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Residents' concerns over plans to expand Whitewall Quarry in Norton
2:28pm Wednesday 25th September 2013 in News
A GROUP of residents have expressed concerns that plans to expand Whitewall Quarry in Norton will led to an increase in pollution and lorry movements.
W Clifford Watts Ltd has applied for planning permission to install an asphalt production plant at the quarry on the outskirts of the town.
However, people living nearby say the plans would lead to an increase of 21 lorry movements a day in a residential area and a long-term change in operating hours to 24 hours a day, seven days a week.
They have also expressed concerns that a change in environmental permit status which could lead to the quarry diversifying into other hazardous activities.
John Howard, who lives in Welham Road, said the plant would produce asphalt which would be delivered to site at a temperature of 100 to 200°C.
Mr Howard said Welham Road was flanked by residential properties and was already a hazard for pedestrians and children.
“The number of jobs created at the new plant will be just three.
This is a poor return for the community for all the loss in amenity,” he said.
Coun Luke Ives (Cons) a member of Ryedale District Council, said he was horrified at the quarry planning application.
“A switch to asphalt will lead to many lorries passing during the night. As the noise is already excessive during the day, any noise and vibration caused during the night will surely lead to sleep disturbances and stress for all the residents on Welham Road.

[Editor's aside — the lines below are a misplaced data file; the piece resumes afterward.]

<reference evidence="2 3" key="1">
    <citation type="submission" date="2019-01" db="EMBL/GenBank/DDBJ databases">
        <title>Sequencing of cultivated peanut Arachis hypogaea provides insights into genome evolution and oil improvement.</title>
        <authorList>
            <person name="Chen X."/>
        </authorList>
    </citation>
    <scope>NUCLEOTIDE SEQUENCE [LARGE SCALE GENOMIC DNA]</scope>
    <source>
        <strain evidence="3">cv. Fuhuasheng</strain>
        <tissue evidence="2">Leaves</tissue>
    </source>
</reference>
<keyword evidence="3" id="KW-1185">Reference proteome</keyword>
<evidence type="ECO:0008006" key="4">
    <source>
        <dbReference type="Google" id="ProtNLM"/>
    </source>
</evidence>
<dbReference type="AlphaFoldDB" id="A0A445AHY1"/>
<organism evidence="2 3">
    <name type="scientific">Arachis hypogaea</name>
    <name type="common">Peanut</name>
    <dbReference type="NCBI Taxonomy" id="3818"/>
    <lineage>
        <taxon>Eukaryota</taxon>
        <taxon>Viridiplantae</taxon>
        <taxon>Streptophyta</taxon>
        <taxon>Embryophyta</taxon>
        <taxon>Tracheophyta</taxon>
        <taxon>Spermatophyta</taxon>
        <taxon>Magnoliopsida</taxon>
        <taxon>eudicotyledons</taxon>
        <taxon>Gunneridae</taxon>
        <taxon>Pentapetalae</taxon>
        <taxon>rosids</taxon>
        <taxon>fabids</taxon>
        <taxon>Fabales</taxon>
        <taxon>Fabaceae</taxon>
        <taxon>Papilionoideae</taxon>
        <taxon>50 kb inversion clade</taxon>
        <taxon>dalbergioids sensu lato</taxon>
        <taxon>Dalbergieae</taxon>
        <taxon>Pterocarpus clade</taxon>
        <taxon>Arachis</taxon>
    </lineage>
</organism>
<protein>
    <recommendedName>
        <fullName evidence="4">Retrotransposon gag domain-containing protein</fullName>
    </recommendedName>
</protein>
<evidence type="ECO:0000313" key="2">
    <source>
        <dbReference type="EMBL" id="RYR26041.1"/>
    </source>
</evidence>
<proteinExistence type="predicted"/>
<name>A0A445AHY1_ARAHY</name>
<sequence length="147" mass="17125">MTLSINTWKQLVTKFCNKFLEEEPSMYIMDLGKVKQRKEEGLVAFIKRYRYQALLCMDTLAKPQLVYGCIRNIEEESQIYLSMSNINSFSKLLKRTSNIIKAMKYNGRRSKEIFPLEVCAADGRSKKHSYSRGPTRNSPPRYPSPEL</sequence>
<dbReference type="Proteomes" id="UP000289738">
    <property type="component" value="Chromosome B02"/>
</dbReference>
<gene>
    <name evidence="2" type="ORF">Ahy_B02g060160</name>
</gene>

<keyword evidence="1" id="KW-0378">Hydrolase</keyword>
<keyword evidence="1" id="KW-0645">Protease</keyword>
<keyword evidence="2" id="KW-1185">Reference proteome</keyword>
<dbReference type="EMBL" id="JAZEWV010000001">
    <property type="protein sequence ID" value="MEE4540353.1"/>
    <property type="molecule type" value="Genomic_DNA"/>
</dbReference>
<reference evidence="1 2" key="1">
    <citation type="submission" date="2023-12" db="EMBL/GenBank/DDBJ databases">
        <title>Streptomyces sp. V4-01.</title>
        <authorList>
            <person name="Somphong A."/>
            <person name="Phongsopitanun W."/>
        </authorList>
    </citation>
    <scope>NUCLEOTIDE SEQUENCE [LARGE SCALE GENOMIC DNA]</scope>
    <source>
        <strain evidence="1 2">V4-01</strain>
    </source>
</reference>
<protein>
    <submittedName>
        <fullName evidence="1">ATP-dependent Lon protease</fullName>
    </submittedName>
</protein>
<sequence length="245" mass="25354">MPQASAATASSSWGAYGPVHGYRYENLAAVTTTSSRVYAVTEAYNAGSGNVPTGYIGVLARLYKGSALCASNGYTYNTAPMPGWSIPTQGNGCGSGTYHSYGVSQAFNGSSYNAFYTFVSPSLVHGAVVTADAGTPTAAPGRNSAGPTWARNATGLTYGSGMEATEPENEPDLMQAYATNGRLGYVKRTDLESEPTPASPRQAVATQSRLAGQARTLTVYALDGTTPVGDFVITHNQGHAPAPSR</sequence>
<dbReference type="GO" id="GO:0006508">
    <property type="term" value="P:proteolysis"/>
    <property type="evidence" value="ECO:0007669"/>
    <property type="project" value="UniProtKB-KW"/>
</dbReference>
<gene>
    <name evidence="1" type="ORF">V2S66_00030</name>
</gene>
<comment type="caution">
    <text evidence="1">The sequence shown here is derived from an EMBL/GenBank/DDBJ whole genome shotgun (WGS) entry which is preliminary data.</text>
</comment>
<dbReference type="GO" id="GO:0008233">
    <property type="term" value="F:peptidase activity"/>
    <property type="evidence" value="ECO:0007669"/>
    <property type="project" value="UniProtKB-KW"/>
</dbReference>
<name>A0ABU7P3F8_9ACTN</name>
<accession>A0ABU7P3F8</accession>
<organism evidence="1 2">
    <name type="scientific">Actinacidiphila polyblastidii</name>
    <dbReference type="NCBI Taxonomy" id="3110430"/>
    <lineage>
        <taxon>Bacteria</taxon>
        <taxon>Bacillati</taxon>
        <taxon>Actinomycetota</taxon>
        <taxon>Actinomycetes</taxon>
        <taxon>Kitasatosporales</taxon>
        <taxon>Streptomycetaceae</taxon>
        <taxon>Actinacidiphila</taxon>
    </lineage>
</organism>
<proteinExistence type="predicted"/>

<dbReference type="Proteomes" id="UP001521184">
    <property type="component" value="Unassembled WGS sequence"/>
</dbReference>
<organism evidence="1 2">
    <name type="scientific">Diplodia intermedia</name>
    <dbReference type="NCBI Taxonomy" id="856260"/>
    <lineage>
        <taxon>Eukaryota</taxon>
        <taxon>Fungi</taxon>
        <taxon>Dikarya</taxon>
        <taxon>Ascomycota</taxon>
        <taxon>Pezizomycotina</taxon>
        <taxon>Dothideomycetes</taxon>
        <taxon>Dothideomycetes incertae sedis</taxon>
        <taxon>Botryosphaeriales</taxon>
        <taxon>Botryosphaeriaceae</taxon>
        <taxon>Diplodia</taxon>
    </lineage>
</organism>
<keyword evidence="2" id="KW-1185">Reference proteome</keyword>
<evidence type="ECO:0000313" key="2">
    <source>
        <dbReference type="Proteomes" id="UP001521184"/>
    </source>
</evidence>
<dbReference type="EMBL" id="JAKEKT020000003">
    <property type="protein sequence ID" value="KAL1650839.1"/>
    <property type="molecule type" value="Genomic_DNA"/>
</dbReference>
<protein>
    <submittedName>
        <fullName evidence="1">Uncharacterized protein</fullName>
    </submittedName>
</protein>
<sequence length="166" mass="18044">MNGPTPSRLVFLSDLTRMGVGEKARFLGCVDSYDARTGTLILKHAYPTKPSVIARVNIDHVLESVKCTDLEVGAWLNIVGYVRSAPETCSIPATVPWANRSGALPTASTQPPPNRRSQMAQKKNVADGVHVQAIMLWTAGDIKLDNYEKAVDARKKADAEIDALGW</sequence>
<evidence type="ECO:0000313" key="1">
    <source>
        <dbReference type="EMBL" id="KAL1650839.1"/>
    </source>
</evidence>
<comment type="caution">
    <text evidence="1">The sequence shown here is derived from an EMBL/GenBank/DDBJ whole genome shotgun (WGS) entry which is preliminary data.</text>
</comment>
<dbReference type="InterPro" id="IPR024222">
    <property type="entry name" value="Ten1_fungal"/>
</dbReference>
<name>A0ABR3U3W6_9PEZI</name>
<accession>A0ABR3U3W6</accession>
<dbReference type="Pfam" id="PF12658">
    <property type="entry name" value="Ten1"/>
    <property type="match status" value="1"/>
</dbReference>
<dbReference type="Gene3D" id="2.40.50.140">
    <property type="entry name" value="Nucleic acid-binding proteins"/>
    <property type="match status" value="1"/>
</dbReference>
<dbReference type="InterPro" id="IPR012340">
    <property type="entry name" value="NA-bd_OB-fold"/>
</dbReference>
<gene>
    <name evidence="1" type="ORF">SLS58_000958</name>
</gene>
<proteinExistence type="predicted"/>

“It will also cause further traffic problems for our small town and clog the road network,” he said.
Coun Elizabeth Shields, county councillor for Norton, said: “The county planning committee meets on October 22, and if the Watts application is on the agenda that day, I shall be attending that meeting to represent residents.”
David Watts, a director of W Clifford Watts, said people were ‘scaremongering’ and had not got hold of the facts.
He said: “We are looking at varying our hours to start production at 6am but there is certainly no talk of us working 24/7 and although there may be some extra traffic movements they will not all be going down Welham Road but turning left towards York and Bridlington.
“The comments are about asphalt plants of old, modern plants are very different and environmentally friendly. For example a new plant has just been built in the centre of Newcastle five minutes from the city centre.”
Mr Watts said the planning application had been submitted in May and had gone to all the necessary consultees with no objections from the council’s environmental department or the Environment Agency.
He said: “If anyone wants to speak to me or my family they just have to pick up the phone.”
The planning application can be viewed by visiting www.northyorks.gov.uk/ – the planning reference is NY/2012/0340FUL.
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